By: Elizabeth Klein
Kanye West has always been known for pushing the limits when it comes to his music and his public persona. Who could forget when, during a live TV fundraiser for Hurricane Katrina relief, West looked straight at the camera and said, “George Bush doesn’t care about black people.” Or how about when he took the microphone from Taylor Swift when she won the MTV Award for Best Female Video to assert that Beyonce should’ve won? But these controversial actions weren’t destructive for West’s career. Like the saying goes: “No news is bad news.” It didn’t matter to West that people were talking poorly about him as long as people were talking about him.
But many feel that he has crossed a line with his public endorsement of Donald Trump and his recent suggestion that slavery was “a choice.” However, at the same time, many have rushed to defend him for his ostentatious actions, calling him an “artist” and a “genius” for throwing his support behind such controversial ideas. But defending him unconditionally is dangerous. Fans must stop looking for meaning in his controversy, because it simply isn’t there.
We need to understand that this is not art—this is a social experiment, and we are the willing participants. Look at us. Scrambling to find meaning in his delusional actions like looking for a needle in a haystack. Look at him. He’s laughing at us, we the plebeians who have surely traded dignity for vanity. Like seeing good qualities in bad art and strong symbolism in weak literature, we look for more in Kanye West because we want more for ourselves. What a sense of accomplishment one receives from using the phrase “avant-garde” in a sentence. What a sense of moral superiority one employs when defending the “different” actions of a “different” person. What a sense of intellectual triumph one feels when looking past the surface level. But in this case, what’s underneath is simply more surface.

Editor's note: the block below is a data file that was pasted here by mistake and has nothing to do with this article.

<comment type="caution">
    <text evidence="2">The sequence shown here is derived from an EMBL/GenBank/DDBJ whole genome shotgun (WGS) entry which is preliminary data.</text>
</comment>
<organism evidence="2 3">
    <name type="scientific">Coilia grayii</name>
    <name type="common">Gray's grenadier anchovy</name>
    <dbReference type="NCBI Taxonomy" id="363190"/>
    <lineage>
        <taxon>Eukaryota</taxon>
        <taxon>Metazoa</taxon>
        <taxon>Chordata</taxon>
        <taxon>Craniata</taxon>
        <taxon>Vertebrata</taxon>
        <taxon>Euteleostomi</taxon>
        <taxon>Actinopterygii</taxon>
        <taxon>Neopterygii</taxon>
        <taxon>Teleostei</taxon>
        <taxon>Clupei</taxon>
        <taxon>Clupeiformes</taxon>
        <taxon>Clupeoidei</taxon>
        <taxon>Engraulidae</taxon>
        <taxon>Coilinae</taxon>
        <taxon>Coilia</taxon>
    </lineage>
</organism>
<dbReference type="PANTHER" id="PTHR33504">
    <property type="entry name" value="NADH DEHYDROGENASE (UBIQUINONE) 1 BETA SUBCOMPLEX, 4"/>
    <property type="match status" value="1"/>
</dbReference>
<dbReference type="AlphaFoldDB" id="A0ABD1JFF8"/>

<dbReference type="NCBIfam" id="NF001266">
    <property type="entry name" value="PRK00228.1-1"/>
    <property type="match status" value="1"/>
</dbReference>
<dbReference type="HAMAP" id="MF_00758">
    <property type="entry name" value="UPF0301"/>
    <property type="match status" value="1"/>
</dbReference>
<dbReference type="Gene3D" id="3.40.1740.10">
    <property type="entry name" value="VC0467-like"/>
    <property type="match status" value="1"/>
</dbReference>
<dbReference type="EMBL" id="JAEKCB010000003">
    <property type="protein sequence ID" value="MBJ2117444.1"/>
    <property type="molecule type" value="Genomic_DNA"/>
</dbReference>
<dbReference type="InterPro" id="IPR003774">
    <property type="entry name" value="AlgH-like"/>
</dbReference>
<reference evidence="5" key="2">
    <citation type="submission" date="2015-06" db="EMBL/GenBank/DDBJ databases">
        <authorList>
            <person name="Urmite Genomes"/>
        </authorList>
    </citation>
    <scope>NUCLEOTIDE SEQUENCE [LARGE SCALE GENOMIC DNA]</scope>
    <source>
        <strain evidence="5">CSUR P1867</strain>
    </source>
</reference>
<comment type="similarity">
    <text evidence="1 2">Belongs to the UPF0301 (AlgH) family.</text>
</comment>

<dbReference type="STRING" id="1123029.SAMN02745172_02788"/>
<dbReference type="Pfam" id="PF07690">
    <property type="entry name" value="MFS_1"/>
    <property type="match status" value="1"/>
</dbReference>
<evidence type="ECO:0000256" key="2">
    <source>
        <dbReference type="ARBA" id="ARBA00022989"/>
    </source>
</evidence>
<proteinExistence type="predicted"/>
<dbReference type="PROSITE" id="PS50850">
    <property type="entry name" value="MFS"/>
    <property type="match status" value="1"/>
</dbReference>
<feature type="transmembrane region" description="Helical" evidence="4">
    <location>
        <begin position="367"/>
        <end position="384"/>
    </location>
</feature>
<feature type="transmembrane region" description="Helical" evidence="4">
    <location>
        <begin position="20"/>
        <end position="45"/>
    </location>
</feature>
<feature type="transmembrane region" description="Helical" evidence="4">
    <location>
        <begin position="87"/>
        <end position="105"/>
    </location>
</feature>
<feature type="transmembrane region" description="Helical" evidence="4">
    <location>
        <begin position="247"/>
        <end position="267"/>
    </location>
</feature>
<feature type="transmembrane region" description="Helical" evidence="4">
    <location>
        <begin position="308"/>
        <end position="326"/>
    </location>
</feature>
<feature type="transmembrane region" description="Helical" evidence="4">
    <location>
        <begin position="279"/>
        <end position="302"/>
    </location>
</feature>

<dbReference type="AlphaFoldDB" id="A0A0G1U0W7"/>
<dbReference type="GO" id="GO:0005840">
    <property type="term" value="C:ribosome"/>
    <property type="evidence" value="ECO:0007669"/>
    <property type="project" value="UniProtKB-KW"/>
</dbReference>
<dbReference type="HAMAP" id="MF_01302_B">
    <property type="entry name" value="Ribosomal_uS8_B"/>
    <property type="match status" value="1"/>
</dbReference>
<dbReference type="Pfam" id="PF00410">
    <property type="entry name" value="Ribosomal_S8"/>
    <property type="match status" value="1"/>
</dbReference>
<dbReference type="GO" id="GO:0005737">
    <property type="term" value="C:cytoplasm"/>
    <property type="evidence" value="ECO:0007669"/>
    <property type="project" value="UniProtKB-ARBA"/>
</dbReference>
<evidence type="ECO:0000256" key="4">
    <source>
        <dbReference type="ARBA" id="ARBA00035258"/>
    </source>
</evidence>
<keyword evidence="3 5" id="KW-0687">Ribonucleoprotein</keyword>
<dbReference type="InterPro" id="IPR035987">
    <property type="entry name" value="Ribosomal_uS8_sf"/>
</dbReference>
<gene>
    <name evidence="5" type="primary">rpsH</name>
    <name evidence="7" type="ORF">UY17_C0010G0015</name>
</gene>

Kanye West is concealing a sneer as we kiss his shoes. As inevitable as death and inescapable as time, we have fallen victim to the paradox of the young: in attempting to come off as more intelligent than we are, we come off as less intelligent. Over and over, doomed to play out this Faustian deal that plagues each generation of young people, we trade our dignity, our integrity, the essence of our humanity which lies in the most precious part of our souls, for a link to something that lifts us up among our peers, that distinguishes us from the crowd.
To achieve this for ourselves, we’ve made Kanye into a kind of deity. But our savior is bought and sold. The more his popularity falters, the more inflammatory he must become. Drunk on that insatiable power which, for centuries, has driven monarchs to madness and rich men to ruin, Kanye West has attempted an epic transformation that has succeeded in dazzling the general populous and naught else. What you see here is not artistic genius. Someone who was an icon of both generation and genre realized a new wave of icons has been born. But he is unwilling to step aside, so he has created a new persona for himself, one that is seperate from his music but closely related. And we worship him. We praise the hallowed ground upon which he walks; we absorb like sponges his delusional preachings. But we must stop and ask ourselves to what fanatic practice we are pledging ourselves. Is a shredded Yeezy t-shirt our closest connection to the divine? Is the word of a provocateur facing the pathetic end of a once-popular career to be our gospel?
As Sigmund Freud so eloquently put it, “Sometimes, a cigar is just a cigar.” We don’t need to look for more if there truly is none. While defending Kanye may give us a sense of purpose, it reflects poorly on us as a generation. Kanye West’s stunts aren’t the work of a mastermind—they’re just sad, desperate attempts to cling to the last shreds of public favor that Kanye has left. It’s understandable that we seek to simplify the things we don’t understand; we quantify them by giving them divine qualities that turn confusion easily into comfortable clarity. But our support must have limits—without them, we deny our brains a challenge of intellect that is the food of growth.